"30 mpg city, 34 mpg combined, 42 mpg highway"

These are the EPA's estimates of fuel economy in the 2011 Volkswagen Jetta TDI equipped with the 6-speed DSG automatic gearbox, like our long-term test vehicle that we call Olga. We've certainly spent plenty of time testing and reporting on this diesel-powered sedan's light appetite for fuel, especially on the highway where Olga really shines. Why all the focus on economy? The TDI costs about $2,500 more than a comparably equipped Jetta with a 2.5-liter gasoline engine. Plus, diesel prices are about $.50 more per gallon than regular unleaded gasoline (national average at the time of writing.) This means that, to break even with the less-efficient gasoline Jetta, the TDI has to return some pretty impressive economy.

Of course, this diesel engine has merits of its own that justify its premium price, especially when mated to this dual-clutch transmission. Olga's output rating of 140 horsepower may not seem great, but the torque, a stout 236 lb-ft, makes the diesel feel positively quick. That torque allows the TDI to cruise quietly at highway speeds, a characteristic not shared by gasoline engines of similar size.

The turbocharger creates minor lag and upshifts are a bit early with the transmission in the normal "D" setting. But the DSG transmission allows the driver to shift manually or select the excellent "S" setting, which upshifts later and downshifts earlier for a sportier experience. The joyful combination of the turbodiesel and the DSG may be enough for enthusiastic drivers to select this combination regardless of the Jetta TDI's price premium. This driver is certainly a fan after a week with the vehicle.

More often, though, drivers will expect the diesel's economy to pay off. So what kind of economy can you really expect? Does a fuel-conscious driving style pay off in the TDI? To answer these questions accurately, one cannot depend on the Jetta's handy trip computer. Only calculating the exact amount of fuel consumed can provide precise economy numbers.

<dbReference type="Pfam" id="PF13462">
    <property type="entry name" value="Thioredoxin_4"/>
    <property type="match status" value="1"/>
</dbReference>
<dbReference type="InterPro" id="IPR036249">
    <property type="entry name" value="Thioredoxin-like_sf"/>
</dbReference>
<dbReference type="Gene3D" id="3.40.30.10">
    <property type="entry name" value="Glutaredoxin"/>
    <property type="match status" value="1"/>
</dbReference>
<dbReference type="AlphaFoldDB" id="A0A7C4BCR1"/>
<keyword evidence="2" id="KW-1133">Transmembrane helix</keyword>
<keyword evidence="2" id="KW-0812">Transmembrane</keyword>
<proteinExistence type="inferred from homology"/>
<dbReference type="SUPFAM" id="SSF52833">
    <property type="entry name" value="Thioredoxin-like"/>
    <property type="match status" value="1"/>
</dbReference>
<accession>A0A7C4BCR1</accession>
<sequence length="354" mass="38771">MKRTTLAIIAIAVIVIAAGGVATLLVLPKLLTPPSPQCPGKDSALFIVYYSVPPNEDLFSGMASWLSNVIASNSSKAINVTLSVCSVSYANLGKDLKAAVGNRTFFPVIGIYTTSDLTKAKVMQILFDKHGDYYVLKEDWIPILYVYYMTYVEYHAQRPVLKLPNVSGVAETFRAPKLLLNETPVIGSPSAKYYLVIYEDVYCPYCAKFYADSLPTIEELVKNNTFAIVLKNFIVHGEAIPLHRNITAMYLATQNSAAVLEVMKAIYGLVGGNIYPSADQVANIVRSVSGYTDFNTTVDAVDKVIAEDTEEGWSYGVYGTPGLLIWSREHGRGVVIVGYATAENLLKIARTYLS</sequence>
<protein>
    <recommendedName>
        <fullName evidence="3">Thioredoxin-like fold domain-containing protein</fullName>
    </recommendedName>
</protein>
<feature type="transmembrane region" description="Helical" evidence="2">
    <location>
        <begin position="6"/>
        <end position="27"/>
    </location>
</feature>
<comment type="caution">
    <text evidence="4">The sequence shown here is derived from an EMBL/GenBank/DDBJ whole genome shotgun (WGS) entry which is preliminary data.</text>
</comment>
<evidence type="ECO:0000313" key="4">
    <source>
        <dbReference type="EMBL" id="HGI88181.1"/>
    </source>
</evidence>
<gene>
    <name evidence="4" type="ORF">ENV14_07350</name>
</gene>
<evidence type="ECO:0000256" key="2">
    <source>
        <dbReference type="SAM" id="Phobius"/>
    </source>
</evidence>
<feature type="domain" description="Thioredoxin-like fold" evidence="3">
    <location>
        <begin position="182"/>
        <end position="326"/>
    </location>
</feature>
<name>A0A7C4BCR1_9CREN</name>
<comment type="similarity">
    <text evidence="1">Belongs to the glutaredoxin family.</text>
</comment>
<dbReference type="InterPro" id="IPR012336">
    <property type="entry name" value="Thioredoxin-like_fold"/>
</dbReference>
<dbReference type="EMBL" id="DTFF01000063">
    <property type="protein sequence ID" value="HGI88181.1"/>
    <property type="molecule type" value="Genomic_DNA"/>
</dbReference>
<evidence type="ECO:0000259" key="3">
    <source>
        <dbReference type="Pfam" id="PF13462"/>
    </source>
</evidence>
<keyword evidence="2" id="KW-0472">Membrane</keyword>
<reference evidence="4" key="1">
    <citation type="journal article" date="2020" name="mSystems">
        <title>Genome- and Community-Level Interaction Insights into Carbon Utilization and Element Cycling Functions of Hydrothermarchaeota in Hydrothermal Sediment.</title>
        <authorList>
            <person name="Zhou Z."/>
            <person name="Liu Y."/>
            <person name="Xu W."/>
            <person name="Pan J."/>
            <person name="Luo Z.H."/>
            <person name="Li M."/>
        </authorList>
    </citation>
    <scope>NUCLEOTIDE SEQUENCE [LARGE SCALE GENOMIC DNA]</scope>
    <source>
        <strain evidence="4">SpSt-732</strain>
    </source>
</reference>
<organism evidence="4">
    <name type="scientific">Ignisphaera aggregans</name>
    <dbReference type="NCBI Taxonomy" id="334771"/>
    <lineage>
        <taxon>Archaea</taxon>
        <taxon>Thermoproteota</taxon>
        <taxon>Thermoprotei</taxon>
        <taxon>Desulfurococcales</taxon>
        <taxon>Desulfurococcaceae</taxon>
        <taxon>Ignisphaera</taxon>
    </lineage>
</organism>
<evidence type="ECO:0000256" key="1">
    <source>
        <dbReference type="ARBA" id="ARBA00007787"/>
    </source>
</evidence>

I measured Olga's fuel economy in three tests: combined city/highway driving with a normal driving style; combined city/highway driving with an economy-minded driving style; and highway only.

Both combined city/highway tests included an even mix of urban, suburban and interstate trips. In the first, I drove with no regard for economy, operating the vehicle as I do in typical driving and enjoying the occasional acceleration sprint. In the second, I accelerated softly and kept speed down, but otherwise did not employ "hypermiling" techniques. In the highway segment, I kept up with traffic, running the Jetta at 5 to 10 mph above the speed limit, which ranged from 55 mph to 70 mph on my stretch.

  • Combined, normal driving: EPA Estimate - 34 mpg; Jetta computer display - 34.9 mpg; actual observed fuel economy - 36.5 mpg, 7% greater than EPA estimate
  • Combined, efficient driving: EPA Estimate - 34 mpg; Jetta computer display - 41.7 mpg; actual observed fuel economy - 43.7 mpg, 29% greater than EPA estimate
  • Highway, normal driving: EPA Estimate - 42 mpg; Jetta computer display - 48.0 mpg; actual observed fuel economy - 47.5 mpg, 13% greater than EPA estimate

These results are significantly better than the EPA estimates. Plus, the numbers show that economy-minded driving can return nearly ten extra miles for every gallon of diesel fuel, compared with the EPA's estimate.

Because a variety of factors like topography, weather and vehicle load can affect fuel economy, apples-to-apples comparisons remain challenging for car shoppers. EPA estimates provide a sensible way to compare different vehicles, but they don't always tell the whole story. Shoppers seeking high fuel economy may be better off narrowing their search to a specific economy range, then using other factors, like vehicle styling or driving characteristics, to make a selection. Vehicles with small gasoline engines and hybrids compete in Olga's territory. For this driver, I'll take the versatility of the diesel over a weaker gas motor or a more complex hybrid drivetrain.

Olga continues to hold up well to our use, although one of her wheel center caps managed to jump from its home onto my driveway during the night. Close examination revealed that the plastic tabs that secure it in place were broken. I ordered a $10 replacement part online for an easy and inexpensive fix.

author photo

Nick Palermo is an automotive writer and lifelong car nut. He follows new and late-model used vehicles for AutoTrader.com, writes about vintage cars for Hemmings Classic Wheels and blogs on all things automotive at LivingVroom. He lives in Atlanta with his wife and twins.

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